The Saguaro Rain Collector is a stylish water conservation product that complements your garden while allowing you to conveniently pressurize and use your collected water. Conventional rain collectors rely on the user to repeatedly fill a watering pail or install an expensive electrical water pump. The Saguaro stores rain channelled by your downspout and is made of rotationally moulded polyethylene dyed to mimic terra cotta pottery. It employs an ordinary bicycle pump to store 550 Kpa of pressure in a 20 L air tank. A pressure regulator releases the stored pressure to keep the body of the rain collector at a constant 70 Kpa. The air tank takes less than 5 minutes to pressurize and holds enough air to discharge 100 L of water. It can withstand 1700 Kpa and is equipped with a pressure release valve to ensure safe operation. This practical and cost effective improvement makes the Saguaro Rain Collector an appealing water conservation option to a society striving for sustainability.
The concept of a pneumatically pressurized rain collector was chosen as the most commercially viable product from over 60 proposals for a practical case study involving a gardening company. I was motivated to look into their rain barrels after reading that only 3% of the Earth’s water is fresh water, of which over two thirds is locked up in glaciers and ice caps yet over 60% of domestic water consumption is for outdoor use. We water our plants and wash our cars with valuable, clean fresh water when we really don’t have to. I set out to capture the voice of the consumer by reading customer reviews and interviewing home owners at an Interior Design Show and a Green Living Show. I concluded that most home owners are interested in the idea of collecting rain but are put off by the unappealing look and impracticality of the current products on the market. I started brainstorming for ideas of a practical and cost effective means of collecting and using rain water in a stylish package.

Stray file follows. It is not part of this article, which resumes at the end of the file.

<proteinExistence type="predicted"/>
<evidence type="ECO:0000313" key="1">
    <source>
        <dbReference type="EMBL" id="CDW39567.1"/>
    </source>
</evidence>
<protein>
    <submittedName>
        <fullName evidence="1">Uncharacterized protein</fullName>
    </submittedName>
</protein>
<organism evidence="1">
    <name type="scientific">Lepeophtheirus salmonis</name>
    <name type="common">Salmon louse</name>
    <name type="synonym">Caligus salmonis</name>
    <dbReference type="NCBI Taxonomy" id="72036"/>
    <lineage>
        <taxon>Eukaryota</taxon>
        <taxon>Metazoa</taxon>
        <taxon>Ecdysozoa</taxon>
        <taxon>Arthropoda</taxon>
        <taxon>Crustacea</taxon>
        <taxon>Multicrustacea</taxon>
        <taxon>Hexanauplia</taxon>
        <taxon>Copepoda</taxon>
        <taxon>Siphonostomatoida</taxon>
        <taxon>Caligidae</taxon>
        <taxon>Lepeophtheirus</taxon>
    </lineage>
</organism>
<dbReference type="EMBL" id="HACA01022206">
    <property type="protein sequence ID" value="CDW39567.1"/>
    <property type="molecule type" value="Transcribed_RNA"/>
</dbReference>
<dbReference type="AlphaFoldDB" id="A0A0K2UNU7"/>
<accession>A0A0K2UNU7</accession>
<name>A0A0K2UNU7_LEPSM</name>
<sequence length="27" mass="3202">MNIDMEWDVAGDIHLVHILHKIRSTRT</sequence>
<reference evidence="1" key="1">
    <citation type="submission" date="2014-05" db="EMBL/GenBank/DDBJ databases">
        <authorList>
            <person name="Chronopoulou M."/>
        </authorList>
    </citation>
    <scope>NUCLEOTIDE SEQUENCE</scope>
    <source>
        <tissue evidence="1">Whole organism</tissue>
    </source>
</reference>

To determine if the concept would be functional, a small prototype was constructed out of flexible tubing and a water bottle. The development process began by determining how the small scale prototype would scale to a 100 L barrel and still be cost effective and practical for the user. To ensure practicality the product would need to: maintain an even pressure throughout the watering session, be capable of quick pressurization with minimal effort and not exceed the price of current rain barrels on the market. These criteria led to the development a separate air tank storing precisely the amount of air required to expel 100 L of water at a constant pressure. A safe and achievable pressure of 550 Kpa was chosen to be stored. Thermodynamic calculations reveal that a 20 L air tank would be required if the water barrel is to be kept at 70 Kpa. Over a period of two weeks suitable components were acquired and a full scale prototype was constructed.